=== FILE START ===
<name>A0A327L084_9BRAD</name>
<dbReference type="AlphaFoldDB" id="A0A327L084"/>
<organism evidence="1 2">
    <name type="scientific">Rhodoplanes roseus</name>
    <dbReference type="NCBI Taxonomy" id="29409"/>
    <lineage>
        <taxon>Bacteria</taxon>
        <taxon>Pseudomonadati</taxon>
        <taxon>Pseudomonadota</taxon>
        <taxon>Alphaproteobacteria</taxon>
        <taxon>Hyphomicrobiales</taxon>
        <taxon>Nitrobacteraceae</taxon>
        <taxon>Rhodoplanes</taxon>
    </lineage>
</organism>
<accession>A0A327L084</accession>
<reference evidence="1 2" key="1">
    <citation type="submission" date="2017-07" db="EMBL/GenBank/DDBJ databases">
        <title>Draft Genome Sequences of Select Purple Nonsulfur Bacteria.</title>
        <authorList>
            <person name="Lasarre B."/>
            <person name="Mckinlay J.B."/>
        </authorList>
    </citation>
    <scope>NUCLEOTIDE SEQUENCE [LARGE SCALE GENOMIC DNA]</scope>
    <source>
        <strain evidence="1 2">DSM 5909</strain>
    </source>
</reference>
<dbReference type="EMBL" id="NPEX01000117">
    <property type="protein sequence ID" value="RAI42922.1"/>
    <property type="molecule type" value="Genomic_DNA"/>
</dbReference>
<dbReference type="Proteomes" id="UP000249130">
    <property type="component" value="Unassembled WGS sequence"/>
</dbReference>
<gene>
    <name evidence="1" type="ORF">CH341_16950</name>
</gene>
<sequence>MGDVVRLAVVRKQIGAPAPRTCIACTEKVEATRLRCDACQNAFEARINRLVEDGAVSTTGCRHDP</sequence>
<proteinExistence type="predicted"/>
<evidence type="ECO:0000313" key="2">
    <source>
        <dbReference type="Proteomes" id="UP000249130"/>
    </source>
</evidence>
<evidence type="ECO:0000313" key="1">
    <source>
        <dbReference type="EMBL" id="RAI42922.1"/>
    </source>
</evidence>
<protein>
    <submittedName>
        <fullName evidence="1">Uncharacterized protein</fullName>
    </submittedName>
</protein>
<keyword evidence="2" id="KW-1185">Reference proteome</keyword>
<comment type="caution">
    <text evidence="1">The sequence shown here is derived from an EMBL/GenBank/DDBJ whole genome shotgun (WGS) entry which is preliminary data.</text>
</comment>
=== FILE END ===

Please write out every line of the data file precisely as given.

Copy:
<name>A0A327L084_9BRAD</name>
<dbReference type="AlphaFoldDB" id="A0A327L084"/>
<organism evidence="1 2">
    <name type="scientific">Rhodoplanes roseus</name>
    <dbReference type="NCBI Taxonomy" id="29409"/>
    <lineage>
        <taxon>Bacteria</taxon>
        <taxon>Pseudomonadati</taxon>
        <taxon>Pseudomonadota</taxon>
        <taxon>Alphaproteobacteria</taxon>
        <taxon>Hyphomicrobiales</taxon>
        <taxon>Nitrobacteraceae</taxon>
        <taxon>Rhodoplanes</taxon>
    </lineage>
</organism>
<accession>A0A327L084</accession>
<reference evidence="1 2" key="1">
    <citation type="submission" date="2017-07" db="EMBL/GenBank/DDBJ databases">
        <title>Draft Genome Sequences of Select Purple Nonsulfur Bacteria.</title>
        <authorList>
            <person name="Lasarre B."/>
            <person name="Mckinlay J.B."/>
        </authorList>
    </citation>
    <scope>NUCLEOTIDE SEQUENCE [LARGE SCALE GENOMIC DNA]</scope>
    <source>
        <strain evidence="1 2">DSM 5909</strain>
    </source>
</reference>
<dbReference type="EMBL" id="NPEX01000117">
    <property type="protein sequence ID" value="RAI42922.1"/>
    <property type="molecule type" value="Genomic_DNA"/>
</dbReference>
<dbReference type="Proteomes" id="UP000249130">
    <property type="component" value="Unassembled WGS sequence"/>
</dbReference>
<gene>
    <name evidence="1" type="ORF">CH341_16950</name>
</gene>
<sequence>MGDVVRLAVVRKQIGAPAPRTCIACTEKVEATRLRCDACQNAFEARINRLVEDGAVSTTGCRHDP</sequence>
<proteinExistence type="predicted"/>
<evidence type="ECO:0000313" key="2">
    <source>
        <dbReference type="Proteomes" id="UP000249130"/>
    </source>
</evidence>
<evidence type="ECO:0000313" key="1">
    <source>
        <dbReference type="EMBL" id="RAI42922.1"/>
    </source>
</evidence>
<protein>
    <submittedName>
        <fullName evidence="1">Uncharacterized protein</fullName>
    </submittedName>
</protein>
<keyword evidence="2" id="KW-1185">Reference proteome</keyword>
<comment type="caution">
    <text evidence="1">The sequence shown here is derived from an EMBL/GenBank/DDBJ whole genome shotgun (WGS) entry which is preliminary data.</text>
</comment>